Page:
Cast Adrift

It’s probably not a fair comparison given their price difference – especially since I didn’t pay anything for the Chromecast (it was an Xmas present) – but now that I’ve got both an Apple TV and a Chromecast not comparing them is impossible. Before I get to the comparison, and inevitably going into the Chromecast’s shortcomings, let me make clear that the Chromecast is a vast improvement over the Netflix enabled blu-ray player that it replaced. I don’t know if the Blu-ray player is vastly underpowered or its Netflix interface is just badly implemented, but using it to stream Netflix is just painful.

Beyond its interface performance the blu-ray player has another shortcoming in common with the Chromecast: it can’t play stuff I have stored in iTunes. While there’s no way to remedy this for the blu-ray player, for the Chromecast I could use Plex – but I’d have to pay for it. And paying for extra stuff rapidly erases the Chromecast’s only advantage over the Apple TV: price. It doesn’t even have to be a full $70 of extra stuff to pay for; at some point I’ll cross a threshold and paying an extra $20 or $30 to get an Apple TV won’t seem so bad. Plex’s $40 price tag to get Chromecast streaming definitely gets me to that threshold, especially since that’s a yearly subscription fee. Plus Plex can only deal with stuff I’ve ripped from DVDs, the content I’ve actually bought off iTunes won’t work. We don’t play a lot of iTunes content on the TV that the Chromecast is hooked up to so using the “iPad to HDMI” cable that I bought for when we’re traveling works ok for streaming iTunes, it’s just less than optimal.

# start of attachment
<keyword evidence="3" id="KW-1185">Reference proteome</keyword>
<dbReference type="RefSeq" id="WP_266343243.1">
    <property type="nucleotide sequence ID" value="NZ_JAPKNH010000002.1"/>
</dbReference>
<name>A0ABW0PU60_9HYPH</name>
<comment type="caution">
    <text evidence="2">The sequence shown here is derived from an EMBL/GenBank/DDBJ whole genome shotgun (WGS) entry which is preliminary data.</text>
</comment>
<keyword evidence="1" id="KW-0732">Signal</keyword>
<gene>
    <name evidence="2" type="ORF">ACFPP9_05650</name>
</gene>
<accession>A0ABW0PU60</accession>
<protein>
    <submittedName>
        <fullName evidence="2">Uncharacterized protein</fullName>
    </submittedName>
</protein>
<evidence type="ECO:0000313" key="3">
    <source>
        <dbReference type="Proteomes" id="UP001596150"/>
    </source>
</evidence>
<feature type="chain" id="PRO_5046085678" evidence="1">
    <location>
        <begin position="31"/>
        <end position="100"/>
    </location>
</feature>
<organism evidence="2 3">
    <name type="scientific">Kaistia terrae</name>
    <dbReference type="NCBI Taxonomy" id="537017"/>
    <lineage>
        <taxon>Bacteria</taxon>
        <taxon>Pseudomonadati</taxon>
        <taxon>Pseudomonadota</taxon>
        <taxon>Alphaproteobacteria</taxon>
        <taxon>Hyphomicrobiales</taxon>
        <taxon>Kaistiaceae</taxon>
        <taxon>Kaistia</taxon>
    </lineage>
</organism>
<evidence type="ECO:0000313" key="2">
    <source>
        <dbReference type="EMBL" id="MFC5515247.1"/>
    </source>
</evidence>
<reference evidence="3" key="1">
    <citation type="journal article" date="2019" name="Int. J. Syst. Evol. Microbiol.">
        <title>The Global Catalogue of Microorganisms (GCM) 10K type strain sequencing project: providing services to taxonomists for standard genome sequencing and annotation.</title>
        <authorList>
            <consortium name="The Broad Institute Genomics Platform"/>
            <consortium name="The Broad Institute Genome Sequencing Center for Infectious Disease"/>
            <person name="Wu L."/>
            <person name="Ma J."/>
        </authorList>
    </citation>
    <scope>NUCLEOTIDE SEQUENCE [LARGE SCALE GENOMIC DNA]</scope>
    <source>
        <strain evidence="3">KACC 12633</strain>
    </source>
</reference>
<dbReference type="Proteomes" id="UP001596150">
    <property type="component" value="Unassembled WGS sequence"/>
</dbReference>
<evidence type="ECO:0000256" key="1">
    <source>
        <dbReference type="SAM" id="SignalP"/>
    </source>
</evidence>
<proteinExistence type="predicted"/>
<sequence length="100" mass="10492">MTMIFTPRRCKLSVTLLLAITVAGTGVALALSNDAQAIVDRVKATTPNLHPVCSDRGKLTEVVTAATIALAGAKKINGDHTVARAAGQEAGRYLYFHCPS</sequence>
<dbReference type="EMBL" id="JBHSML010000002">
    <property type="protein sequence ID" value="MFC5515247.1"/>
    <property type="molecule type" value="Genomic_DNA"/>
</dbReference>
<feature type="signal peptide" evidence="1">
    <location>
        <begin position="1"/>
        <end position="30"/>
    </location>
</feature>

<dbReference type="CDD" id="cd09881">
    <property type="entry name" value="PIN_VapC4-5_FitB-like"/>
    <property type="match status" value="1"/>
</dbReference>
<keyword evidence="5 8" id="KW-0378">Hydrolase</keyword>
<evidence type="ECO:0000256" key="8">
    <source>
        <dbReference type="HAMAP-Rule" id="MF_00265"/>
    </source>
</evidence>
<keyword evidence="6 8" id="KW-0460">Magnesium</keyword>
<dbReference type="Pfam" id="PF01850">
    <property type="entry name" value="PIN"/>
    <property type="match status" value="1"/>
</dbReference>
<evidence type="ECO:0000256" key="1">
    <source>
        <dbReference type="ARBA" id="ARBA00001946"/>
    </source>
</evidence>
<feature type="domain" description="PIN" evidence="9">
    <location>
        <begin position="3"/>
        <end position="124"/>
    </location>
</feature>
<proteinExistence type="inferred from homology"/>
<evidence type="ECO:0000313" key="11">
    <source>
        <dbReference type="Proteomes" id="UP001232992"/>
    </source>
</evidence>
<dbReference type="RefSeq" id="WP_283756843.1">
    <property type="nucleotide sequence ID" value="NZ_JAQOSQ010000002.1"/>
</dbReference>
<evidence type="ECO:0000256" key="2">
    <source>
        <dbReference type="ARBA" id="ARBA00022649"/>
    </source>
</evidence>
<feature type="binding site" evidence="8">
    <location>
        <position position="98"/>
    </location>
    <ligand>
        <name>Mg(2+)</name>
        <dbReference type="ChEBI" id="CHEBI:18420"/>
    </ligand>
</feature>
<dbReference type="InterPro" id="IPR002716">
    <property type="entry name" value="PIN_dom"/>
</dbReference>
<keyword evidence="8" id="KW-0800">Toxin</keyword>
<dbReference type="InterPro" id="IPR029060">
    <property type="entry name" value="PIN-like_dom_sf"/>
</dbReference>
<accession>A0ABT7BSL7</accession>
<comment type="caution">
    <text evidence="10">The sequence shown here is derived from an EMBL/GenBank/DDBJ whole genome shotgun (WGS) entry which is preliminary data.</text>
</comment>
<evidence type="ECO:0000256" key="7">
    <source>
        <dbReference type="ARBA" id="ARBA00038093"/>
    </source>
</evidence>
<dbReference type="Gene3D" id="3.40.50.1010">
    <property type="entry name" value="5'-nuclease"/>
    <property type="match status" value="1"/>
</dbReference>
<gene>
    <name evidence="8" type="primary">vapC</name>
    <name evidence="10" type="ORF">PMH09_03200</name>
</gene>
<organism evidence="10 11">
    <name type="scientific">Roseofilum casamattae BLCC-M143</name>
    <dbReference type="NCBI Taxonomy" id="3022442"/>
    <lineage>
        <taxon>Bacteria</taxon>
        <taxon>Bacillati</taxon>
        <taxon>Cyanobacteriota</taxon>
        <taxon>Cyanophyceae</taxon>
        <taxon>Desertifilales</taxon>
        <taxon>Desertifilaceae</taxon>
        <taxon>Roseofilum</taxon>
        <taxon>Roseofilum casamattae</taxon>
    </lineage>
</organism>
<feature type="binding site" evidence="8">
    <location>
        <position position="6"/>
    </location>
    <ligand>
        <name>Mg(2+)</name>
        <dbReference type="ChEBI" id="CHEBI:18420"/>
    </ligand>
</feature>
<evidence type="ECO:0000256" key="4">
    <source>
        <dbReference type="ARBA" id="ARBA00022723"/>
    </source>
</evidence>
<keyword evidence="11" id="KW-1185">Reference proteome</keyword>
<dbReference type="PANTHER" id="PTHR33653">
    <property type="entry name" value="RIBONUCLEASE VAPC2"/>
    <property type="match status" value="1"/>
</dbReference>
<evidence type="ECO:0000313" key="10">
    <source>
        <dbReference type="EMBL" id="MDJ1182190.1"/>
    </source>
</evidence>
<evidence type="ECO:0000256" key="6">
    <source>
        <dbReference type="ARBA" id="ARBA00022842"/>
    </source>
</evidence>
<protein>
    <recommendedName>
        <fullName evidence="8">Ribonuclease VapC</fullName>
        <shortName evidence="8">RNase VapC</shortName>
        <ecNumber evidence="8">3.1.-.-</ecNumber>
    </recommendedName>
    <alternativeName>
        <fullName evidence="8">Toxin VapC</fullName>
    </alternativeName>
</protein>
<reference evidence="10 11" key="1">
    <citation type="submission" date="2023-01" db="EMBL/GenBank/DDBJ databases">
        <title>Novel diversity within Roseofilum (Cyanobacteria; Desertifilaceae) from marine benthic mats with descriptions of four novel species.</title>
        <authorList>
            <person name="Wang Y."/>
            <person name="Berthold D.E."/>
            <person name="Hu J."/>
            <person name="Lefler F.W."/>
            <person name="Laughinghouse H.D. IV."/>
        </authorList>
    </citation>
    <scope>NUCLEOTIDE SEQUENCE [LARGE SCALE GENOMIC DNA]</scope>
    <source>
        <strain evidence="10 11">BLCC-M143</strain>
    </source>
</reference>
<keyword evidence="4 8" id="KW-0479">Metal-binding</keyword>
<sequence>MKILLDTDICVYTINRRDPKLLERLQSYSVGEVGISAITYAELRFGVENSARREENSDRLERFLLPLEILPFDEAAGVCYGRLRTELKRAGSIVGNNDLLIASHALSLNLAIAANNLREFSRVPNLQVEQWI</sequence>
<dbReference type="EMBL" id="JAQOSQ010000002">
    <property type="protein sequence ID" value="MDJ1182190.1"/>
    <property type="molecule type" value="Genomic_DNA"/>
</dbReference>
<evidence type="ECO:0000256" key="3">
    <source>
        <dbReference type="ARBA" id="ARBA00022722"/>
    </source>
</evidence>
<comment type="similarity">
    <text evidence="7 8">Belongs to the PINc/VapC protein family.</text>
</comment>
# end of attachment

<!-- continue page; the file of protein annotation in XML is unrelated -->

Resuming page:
The bigger problem is the lack of a standalone remote control. Which is funny because the whole point of the Chromecast is to get rid of crappy standalone remote controls and let either your phone of tablet be the remote. For choosing what to stream this is actaully a vast improvement, especially if you need to search based on title: an actaul keyboard easily beats selecting letters using the direction buttons on a remote control. The problem comes when you need to pause or rewind. With a dedicated remote – like the Apple TV has – it’s just a quick click that probably doesn’t even require you to look at the remote with its physical buttons. But with the Chromecast I have to unlock the device I’m using to control it, wait for the netflix app to become repsonsive (two to five seconds on my second generation iPad), and then hit the button I want. This fails in both the “quick” and “not having to look” departments. It usually fails in the “quick” department bad enough that I go from needing to just pause to needing to “back up ten seconds and then pause”, a button that netflix doesn’t provide in their app. Though they do provide a “jump back” button and given how long it takes to rebuffer after hitting it there’s plenty of time to hit pause (why they can’t hold on to the last thirty seconds of data to make the “jump back” button work instantaneously is beyond me).